The precolonial and colonial period
Being on the fringes of the 19th century expansion of Europe, many Jews sought consular protection, and the parameters were set down at international conferences in Tangier, Madrid, Lausanne, and so on. Algerian Jews obtained the right to French nationality in 1870, Tunisian Jews obtained it at their request in 1923 and Moroccan Jews maintained their status of dhimmi when Morocco became a protectorate.
A large number of Jews acquired Egyptian nationality but this was quietly withdrawn in 1940 which left about a quarter of Jews without a nationality. In Yemen, Sharia law was applied in 1948 and Jewish orphans were taken in order to be converted to Islam, a practice that had been in use since 1922.
It should be pointed out that improved legal status for Jews did not always translate into improved lives, because mentalities do not evolve as quickly as one might hope. Overall, the Westernization of Jews in countries where the majority is Muslim preceded that of Muslims by more than one generation because of, among other reasons, the reach of the school network of the Alliance Israelite Universelle.
Under the colonial regime, Jews were finally able to live outside the Jewish quarter, the mellah or hara, and they no longer had to wear distinctive clothing. Many Muslims saw this as changing the Jewish status that they felt had been carved in stone by Islamic law. The tradition of prosecuting Jews during difficult domestic times, as well as the resentment against colonial power and the emancipation of Jews, were all key factors in triggering anti-Jewish actions, as happened in Fez in 1912, in Cairo in 1945, and so on.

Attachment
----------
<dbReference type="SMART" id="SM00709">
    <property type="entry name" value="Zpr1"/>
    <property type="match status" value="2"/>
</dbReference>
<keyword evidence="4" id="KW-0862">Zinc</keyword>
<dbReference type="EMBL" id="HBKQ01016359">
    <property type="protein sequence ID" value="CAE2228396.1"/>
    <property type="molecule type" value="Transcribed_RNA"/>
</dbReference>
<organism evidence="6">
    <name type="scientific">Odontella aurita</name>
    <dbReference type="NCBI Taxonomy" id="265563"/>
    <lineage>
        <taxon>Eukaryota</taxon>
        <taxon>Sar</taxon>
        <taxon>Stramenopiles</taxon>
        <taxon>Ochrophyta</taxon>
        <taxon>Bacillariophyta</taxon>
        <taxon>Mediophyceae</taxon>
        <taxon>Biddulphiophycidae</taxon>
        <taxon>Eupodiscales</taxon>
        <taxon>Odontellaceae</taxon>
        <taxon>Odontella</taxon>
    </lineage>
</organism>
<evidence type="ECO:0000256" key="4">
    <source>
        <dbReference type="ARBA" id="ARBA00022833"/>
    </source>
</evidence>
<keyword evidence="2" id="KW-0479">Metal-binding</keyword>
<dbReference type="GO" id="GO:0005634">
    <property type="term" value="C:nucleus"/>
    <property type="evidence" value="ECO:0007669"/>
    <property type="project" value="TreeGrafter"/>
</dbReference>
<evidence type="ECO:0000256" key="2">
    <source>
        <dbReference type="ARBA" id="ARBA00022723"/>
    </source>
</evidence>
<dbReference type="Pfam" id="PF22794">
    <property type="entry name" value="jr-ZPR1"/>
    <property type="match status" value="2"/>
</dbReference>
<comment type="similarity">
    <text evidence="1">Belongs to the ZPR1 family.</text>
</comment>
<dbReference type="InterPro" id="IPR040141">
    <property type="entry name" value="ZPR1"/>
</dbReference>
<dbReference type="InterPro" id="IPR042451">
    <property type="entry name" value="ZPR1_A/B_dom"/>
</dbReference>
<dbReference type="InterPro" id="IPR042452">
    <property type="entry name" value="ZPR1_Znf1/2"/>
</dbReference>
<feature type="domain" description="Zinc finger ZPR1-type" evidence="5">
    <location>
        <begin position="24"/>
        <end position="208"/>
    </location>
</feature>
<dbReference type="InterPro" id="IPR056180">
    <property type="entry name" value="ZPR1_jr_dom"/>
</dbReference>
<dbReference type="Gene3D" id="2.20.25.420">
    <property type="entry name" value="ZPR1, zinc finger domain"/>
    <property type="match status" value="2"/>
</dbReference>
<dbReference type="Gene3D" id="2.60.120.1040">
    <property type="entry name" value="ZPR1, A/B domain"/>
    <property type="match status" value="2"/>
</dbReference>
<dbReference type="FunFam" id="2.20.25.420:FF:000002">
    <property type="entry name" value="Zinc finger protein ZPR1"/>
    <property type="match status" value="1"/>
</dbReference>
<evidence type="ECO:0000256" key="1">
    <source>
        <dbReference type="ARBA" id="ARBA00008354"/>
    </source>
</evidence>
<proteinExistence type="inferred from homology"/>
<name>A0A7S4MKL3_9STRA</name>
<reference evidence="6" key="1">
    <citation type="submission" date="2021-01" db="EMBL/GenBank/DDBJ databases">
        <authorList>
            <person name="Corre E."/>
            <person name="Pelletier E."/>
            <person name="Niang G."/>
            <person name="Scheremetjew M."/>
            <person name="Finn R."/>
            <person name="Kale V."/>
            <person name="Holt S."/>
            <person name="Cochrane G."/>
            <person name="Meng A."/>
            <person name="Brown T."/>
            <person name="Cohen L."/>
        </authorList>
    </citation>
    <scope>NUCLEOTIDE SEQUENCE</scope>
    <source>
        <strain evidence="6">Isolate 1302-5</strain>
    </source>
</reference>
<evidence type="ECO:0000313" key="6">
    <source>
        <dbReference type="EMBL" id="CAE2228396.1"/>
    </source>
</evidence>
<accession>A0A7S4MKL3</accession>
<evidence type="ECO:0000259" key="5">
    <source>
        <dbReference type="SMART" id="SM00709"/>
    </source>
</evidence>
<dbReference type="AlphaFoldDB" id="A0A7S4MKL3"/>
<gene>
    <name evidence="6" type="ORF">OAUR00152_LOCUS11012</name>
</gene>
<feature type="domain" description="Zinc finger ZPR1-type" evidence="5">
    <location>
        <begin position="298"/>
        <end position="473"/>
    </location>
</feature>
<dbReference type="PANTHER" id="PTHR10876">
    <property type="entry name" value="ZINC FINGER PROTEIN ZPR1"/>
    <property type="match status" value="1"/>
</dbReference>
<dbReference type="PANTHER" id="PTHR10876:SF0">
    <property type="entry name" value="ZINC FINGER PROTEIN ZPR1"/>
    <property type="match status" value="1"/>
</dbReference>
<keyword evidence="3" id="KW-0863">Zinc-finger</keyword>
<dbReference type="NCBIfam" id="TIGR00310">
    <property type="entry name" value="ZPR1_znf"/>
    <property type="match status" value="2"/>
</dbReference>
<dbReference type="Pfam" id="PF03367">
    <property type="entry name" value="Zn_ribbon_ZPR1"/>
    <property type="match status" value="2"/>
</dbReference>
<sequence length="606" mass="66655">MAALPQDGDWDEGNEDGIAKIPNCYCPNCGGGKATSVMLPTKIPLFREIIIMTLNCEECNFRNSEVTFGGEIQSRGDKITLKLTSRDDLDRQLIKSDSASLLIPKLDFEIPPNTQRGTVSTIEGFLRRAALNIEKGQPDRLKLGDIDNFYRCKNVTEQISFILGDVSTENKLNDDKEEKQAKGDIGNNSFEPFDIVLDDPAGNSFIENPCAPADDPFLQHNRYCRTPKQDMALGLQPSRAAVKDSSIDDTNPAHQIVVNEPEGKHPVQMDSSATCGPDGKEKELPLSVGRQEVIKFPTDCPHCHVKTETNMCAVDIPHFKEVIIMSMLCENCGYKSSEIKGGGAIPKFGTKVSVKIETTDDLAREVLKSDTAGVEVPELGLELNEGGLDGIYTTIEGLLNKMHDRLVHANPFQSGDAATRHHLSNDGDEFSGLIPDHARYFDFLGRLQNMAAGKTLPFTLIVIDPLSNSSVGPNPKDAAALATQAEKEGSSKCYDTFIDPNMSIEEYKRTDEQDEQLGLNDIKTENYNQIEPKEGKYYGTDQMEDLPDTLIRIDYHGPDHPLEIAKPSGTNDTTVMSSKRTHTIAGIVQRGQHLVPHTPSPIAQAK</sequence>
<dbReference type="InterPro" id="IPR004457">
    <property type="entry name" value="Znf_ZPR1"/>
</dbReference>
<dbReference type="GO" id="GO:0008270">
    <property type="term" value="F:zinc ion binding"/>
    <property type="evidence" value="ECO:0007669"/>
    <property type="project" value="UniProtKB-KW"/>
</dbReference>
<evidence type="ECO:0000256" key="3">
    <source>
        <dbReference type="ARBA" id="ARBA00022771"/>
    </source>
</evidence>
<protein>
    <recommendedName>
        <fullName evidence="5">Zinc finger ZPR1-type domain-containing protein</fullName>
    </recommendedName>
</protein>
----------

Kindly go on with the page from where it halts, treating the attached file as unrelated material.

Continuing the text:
In order to avoid antagonizing the Muslim majority and even the anti-Semitic European colonists, the colonial authorities often turned a blind eye to the abuse of Jews, for example in Baghdad in 1941. No doubt Jews were considering leaving their country if they could not achieve equal rights. During the Second World War, a pro-Nazi regime came to power in Iraq and the sweeping pogrom, the Farhoud, was carried out in 1941. The Mufti in Jerusalem was the self-appointed voice of Nazi propaganda and he encouraged Bosnia Muslims to join the Waffen SS. As well, Jews in Libya were sent to death camps in Europe and a number in Jews in Tunisia were made to do forced labor.
After the Second World War
After the war, there was growing insecurity in eastern Jewish communities. There had been a pogrom in Libya in 1945, anti-British and anti-Semitic riots within the same year in Egypt, in Syria, Yemen and Aden in 1947, and Jews were excluded from the Syrian and Lebanese administrations in 1947. The political committee of the Arab League, made up of seven countries, proposed in 1947, well before Israel's independence, that the assets of Jews be frozen.